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ProduitsPartitions pour guitareMusique de chambre avec guitareSonate in G, opus 4, no 9

Sonate in G, opus 4, no 9

Sonate in G, opus 4, no 9

Compositeur: LOEILLET J.B.

Arrangeur: WELCH Leo

DZ 1104


ISBN: 978-2-89655-003-6

Guitare, flûte et violoncelle

16 p. + parties séparées


This man is not to be confused with Jean-Baptiste Lully, (who was the unfortunate soul who died from contracting gangrene, after stabbing his conducting staff through his foot by mistake) but another composer altogether. He appears to have been very prolific as this Sonata is only one of 48 for flute and basso continuo, not counting the other 12 for other combinations with flute!
The Sonata, first published in 1716 as Op. 4 No 9 is a Sonata Da Chiesa, normally broken into a four-movement plan of slow-fast-slow-fast but here having an extra fifth movement, an allegro, to conclude the piece. The arranger has taken the basso continuo part and rendered it in the style of a lutenist or baroque guitarist, and as he explains in the foreword the bass part is incorporated into the guitar part, and therefore the players can either ignore the bass part altogether if they so wish, or it could be played by another bass instrument such as a bassoon.
Furthermore the dynamics articulations and ornaments (except for a small number of trills) are editorial, and with that in mind the arranger has made use of Associate Flute Professor at Florida State University, Eva Amsler, for advice regarding the ornamentation of the flute part.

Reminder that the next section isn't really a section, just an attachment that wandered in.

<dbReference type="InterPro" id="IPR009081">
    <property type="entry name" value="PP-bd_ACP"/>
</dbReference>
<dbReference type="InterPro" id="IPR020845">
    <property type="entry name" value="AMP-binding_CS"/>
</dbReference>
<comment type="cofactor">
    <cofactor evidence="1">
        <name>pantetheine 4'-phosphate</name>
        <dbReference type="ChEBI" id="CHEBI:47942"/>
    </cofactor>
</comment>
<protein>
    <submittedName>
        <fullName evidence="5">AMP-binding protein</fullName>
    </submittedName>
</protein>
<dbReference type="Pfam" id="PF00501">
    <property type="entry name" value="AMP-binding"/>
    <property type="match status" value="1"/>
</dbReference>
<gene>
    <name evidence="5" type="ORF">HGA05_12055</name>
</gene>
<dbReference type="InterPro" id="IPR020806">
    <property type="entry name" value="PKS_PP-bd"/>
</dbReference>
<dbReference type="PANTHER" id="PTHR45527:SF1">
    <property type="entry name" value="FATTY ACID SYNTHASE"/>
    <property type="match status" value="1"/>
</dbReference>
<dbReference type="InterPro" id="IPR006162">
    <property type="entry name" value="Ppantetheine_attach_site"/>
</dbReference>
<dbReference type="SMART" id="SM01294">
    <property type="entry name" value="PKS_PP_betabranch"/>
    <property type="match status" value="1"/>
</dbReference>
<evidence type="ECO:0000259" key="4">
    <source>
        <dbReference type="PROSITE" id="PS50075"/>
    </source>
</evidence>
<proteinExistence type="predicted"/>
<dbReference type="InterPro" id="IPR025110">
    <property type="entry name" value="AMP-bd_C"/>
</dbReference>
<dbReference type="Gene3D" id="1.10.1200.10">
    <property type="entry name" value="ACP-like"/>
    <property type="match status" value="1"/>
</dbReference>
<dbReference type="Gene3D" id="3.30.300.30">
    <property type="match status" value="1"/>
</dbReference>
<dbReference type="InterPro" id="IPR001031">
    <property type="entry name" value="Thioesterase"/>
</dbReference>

As for the music itself the opening largo is heavily chordal with mostly long notes on the flute and bass, The ensuing allegro is in a scampering contrapuntal style that is considerably harder to play but very effective. The third movement adagio consists of smaller note values than the opening movement and again is somewhat contrapuntal in its construction followed by a vivace 3/8 that is a scherzo in all but name. The final allegro is the fastest of all the sections and the hardest for the flute player, who needs a large amount of staying power to cope with the frequently extended quaver passages.
This is a very worthwhile and entertaining piece that does need pretty decent players to be able to play the most difficult sections but is definitely one to try out if you have the necessary players.”
Chris Dumigan (Classical Guitar Magazine)

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